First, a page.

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Full Online Book HomeLong StoriesPenguin Island - BOOK VII - MODERN TIMES - Chapter II - THE CHARITY OF ST. ORBEROSIA
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Penguin Island - BOOK VII - MODERN TIMES - Chapter II - THE CHARITY OF ST. ORBEROSIA Post by :Daniel Category :Long Stories Author :Anatole France Date :April 2011 Read :1797

Click below to download : Penguin Island - BOOK VII - MODERN TIMES - Chapter II - THE CHARITY OF ST. ORBEROSIA (Format : PDF)

Penguin Island - BOOK VII - MODERN TIMES - Chapter II - THE CHARITY OF ST. ORBEROSIA

Every Friday evening at nine o'clock the choicest of Alcan society assembled in the aristocratic church of St. Mael for the Reverend Father Douillard's retreat. Prince and Princess des Boscenos, Viscount and Viscountess Olive, M. and Madame Bigourd, Monsieur and Madame de La Trumelle were never absent. The flower of the aristocracy might be seen there, and fair Jewish baronesses also adorned it by their presence, for the Jewish baronesses of Alca were Christians.

This retreat, like all religious retreats, had for its object to procure for those living in the world opportunities for recollection so that they might think of their eternal salvation. It was also intended to draw down upon so man noble and illustrious families the benediction of L. Orberosia, who loves the Penguins. The Reverend Father Douillard strove for the completion of his task with a truly apostolical zeal. He hoped to restore the prerogatives of St. Orberosia as the patron saint of Penguinia and to dedicate to her a monumental church on one of the hills that dominate the city. His efforts had been crowned with great success, and for the accomplishing of this national enterprise he had already united more than a hundred thousand adherents and collected more than twenty millions of francs.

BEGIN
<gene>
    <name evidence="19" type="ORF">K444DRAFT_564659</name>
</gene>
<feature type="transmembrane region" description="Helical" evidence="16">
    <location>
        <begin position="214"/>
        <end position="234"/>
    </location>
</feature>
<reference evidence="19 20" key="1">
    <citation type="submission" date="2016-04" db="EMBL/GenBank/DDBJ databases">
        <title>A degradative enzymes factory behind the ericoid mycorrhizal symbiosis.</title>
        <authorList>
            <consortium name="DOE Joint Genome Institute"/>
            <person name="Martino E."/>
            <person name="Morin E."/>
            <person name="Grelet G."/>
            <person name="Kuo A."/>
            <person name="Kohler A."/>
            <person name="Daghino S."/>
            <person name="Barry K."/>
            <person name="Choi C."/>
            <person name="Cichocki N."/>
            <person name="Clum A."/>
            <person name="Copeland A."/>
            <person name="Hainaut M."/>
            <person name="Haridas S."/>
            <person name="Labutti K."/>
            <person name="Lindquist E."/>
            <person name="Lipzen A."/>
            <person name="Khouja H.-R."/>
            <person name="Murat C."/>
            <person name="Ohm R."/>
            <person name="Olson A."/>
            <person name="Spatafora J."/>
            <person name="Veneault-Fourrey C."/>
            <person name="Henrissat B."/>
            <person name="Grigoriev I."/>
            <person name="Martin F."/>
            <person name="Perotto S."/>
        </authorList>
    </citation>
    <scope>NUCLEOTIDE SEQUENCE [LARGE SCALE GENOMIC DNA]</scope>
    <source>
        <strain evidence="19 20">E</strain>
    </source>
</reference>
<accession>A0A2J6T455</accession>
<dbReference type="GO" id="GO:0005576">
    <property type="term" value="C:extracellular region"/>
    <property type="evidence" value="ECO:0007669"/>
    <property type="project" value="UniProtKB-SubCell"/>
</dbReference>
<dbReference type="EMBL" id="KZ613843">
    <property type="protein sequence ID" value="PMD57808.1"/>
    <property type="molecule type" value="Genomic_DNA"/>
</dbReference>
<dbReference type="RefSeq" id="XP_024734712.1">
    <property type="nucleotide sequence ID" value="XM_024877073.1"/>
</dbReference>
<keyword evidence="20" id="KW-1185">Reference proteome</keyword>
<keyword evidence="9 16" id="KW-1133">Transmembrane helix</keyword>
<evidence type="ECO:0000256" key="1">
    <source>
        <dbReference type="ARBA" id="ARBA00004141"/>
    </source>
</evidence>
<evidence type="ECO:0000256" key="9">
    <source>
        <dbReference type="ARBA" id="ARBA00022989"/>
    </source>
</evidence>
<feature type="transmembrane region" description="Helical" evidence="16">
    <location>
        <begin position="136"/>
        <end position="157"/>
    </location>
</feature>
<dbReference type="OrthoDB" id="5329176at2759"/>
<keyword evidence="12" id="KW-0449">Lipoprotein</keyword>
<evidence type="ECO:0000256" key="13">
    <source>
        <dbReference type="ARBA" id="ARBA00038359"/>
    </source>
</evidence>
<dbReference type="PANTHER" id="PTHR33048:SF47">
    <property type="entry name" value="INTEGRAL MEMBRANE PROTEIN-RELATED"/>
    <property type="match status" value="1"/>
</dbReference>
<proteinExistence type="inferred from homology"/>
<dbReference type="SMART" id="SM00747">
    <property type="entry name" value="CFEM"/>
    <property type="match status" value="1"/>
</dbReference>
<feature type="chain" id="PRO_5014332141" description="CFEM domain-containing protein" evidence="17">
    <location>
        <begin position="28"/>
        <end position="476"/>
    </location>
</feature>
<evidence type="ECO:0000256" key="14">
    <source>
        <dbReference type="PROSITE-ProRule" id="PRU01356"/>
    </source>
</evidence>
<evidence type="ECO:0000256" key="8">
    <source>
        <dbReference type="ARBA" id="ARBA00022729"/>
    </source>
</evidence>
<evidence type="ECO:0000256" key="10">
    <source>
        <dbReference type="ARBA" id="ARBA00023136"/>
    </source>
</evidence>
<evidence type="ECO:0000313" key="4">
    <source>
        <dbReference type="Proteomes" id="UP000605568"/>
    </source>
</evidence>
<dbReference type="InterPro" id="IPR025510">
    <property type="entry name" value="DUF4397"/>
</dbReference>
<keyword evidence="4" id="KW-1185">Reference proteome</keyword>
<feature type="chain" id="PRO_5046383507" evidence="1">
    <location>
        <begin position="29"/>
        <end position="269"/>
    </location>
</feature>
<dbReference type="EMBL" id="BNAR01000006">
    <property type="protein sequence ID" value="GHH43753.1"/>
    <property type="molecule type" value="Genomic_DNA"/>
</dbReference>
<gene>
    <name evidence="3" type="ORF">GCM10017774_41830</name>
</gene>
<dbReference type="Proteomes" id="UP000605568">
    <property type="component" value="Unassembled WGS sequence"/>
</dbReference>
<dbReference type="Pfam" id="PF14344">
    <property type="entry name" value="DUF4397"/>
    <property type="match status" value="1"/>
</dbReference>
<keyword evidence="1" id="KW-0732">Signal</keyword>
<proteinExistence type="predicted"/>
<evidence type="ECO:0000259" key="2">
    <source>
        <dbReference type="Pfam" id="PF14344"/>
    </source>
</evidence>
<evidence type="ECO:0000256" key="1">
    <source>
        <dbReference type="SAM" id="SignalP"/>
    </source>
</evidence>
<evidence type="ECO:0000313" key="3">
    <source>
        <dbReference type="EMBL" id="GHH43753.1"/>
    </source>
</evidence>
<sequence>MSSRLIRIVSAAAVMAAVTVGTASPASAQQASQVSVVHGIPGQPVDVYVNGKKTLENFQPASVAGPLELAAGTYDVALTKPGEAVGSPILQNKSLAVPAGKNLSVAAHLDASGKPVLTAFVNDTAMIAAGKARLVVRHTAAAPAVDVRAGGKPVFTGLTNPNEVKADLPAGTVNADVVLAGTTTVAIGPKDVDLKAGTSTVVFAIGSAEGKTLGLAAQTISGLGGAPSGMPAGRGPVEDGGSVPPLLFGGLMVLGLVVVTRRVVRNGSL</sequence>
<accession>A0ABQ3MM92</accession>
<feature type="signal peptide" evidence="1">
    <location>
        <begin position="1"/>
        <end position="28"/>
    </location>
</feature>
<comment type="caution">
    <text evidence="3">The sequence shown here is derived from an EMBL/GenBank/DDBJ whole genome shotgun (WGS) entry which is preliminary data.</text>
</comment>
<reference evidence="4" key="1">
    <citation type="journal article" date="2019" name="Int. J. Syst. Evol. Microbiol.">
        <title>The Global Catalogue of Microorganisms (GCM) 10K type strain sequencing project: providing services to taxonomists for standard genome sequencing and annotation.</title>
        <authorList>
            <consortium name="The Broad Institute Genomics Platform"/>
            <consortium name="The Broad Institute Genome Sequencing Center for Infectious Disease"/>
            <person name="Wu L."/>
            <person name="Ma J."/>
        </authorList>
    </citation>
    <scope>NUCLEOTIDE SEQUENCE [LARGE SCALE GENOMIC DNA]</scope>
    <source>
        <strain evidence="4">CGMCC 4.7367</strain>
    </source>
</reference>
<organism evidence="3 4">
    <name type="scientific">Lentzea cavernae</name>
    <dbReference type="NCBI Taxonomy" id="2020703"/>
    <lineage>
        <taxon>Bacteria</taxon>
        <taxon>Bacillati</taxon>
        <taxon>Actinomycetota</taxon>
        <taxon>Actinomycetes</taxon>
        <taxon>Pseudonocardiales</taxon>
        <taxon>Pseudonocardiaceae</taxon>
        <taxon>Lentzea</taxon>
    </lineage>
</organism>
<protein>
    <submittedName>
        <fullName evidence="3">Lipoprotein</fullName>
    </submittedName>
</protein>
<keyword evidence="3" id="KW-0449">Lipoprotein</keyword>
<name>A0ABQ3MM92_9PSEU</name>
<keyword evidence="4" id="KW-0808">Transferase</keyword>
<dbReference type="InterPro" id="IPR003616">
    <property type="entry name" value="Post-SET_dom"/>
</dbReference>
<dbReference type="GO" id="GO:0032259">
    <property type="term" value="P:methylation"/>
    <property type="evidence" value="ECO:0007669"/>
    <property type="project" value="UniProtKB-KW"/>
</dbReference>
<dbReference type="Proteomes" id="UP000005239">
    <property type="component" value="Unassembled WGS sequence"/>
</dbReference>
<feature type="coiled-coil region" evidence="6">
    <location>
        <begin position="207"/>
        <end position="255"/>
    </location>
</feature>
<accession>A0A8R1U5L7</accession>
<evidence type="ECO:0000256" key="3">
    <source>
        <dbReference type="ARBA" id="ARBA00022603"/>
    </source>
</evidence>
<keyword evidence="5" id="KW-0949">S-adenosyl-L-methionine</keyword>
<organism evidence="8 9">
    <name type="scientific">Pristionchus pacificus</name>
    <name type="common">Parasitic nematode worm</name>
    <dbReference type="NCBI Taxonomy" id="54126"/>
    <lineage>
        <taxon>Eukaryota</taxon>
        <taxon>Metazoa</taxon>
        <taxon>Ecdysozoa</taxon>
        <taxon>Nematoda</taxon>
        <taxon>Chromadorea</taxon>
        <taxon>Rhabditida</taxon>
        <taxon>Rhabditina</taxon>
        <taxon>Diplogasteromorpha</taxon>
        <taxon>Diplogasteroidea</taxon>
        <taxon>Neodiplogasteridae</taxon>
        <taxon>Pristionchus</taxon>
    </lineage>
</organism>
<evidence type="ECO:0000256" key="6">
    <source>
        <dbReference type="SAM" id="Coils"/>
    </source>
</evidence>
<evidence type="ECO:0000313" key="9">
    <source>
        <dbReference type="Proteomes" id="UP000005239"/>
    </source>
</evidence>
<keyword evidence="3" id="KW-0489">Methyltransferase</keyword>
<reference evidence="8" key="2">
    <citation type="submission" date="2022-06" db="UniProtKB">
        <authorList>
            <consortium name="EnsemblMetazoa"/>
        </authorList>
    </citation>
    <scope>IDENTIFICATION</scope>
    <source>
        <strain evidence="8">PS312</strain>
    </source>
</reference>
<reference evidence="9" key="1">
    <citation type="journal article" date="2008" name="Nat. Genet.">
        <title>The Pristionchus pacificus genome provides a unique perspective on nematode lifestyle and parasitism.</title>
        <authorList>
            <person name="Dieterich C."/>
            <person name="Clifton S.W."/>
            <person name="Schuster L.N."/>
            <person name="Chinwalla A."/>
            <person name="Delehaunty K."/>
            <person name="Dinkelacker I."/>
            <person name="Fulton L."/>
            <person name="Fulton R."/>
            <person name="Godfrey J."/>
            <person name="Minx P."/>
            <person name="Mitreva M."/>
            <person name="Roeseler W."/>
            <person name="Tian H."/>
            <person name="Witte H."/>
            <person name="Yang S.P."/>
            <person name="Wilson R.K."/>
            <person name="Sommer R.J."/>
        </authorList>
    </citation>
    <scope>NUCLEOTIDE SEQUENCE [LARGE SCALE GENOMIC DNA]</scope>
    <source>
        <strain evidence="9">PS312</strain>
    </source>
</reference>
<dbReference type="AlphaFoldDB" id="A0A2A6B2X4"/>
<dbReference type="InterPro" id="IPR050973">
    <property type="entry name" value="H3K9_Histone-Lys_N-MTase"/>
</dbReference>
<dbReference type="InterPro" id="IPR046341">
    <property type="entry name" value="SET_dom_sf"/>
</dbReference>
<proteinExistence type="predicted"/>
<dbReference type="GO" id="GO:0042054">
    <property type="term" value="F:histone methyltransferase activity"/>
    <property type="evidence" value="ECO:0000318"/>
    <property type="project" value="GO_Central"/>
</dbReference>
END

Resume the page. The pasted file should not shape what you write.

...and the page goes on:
It was in the choir of St. Mael's that St. Orberosia's new shrine, shining with gold, sparkling with precious stones, and surrounded by tapers and flowers, had been erected.

The following account may be read in the "History of the Miracles of the Patron Saint of Alca" by the Abbe Plantain:

"The ancient shrine had been melted down during the Terror and the precious relics of the saint thrown into a fire that had been lit on the Place de Greve; but a poor woman of great piety, named Rouquin, went by night at the peril of her life to gather up the calcined bones and the ashes of the blessed saint. She preserved them in a jam-pot, and when religion was again restored, brought them to the venerable Cure of St. Maels. The woman ended her days piously as a vendor of tapers and custodian of seats in the saint's chapel."

It is certain that in the time of Father Douillard, although faith was declining, the cult of St. Orberosia, which for three hundred years had fallen under the criticism of Canon Princeteau and the silence of the Doctors of the Church, recovered, and was surrounded with more pomp, more splendour, and more fervour than ever. The theologians did not now subtract a single iota from the legend. They held as certainly established all the facts related by Abbot Simplicissimus, and in particular declared, on the testimony of that monk, that the devil, assuming a monk's form had carried off the saint to a cave and had there striven with her until she overcame him. Neither places nor dates caused them any embarrassment. They paid no heed to exegesis and took good care not to grant as much to science as Canon Princeteau had formerly conceded. They knew too well whither that would lead.

The church shone with lights and flowers. An operatic tenor sang the famous canticle of St. Orberosia:


Virgin of Paradise
Come, come in the dusky night
And on us shed
Thy beams of light.

Mademoiselle Clarence sat beside her mother and in front of Viscount Clena. She remained kneeling during a considerable time, for the attitude of prayer is natural to discreet virgins and it shows off their figures.

The Reverend Father Douillard ascended the pulpit. He was a powerful orator and could, at once melt, surprise, and rouse his hearers. Women complained only that he fulminated against vice with excessive harshness and in crude terms that made them blush. But they liked him none the less for it.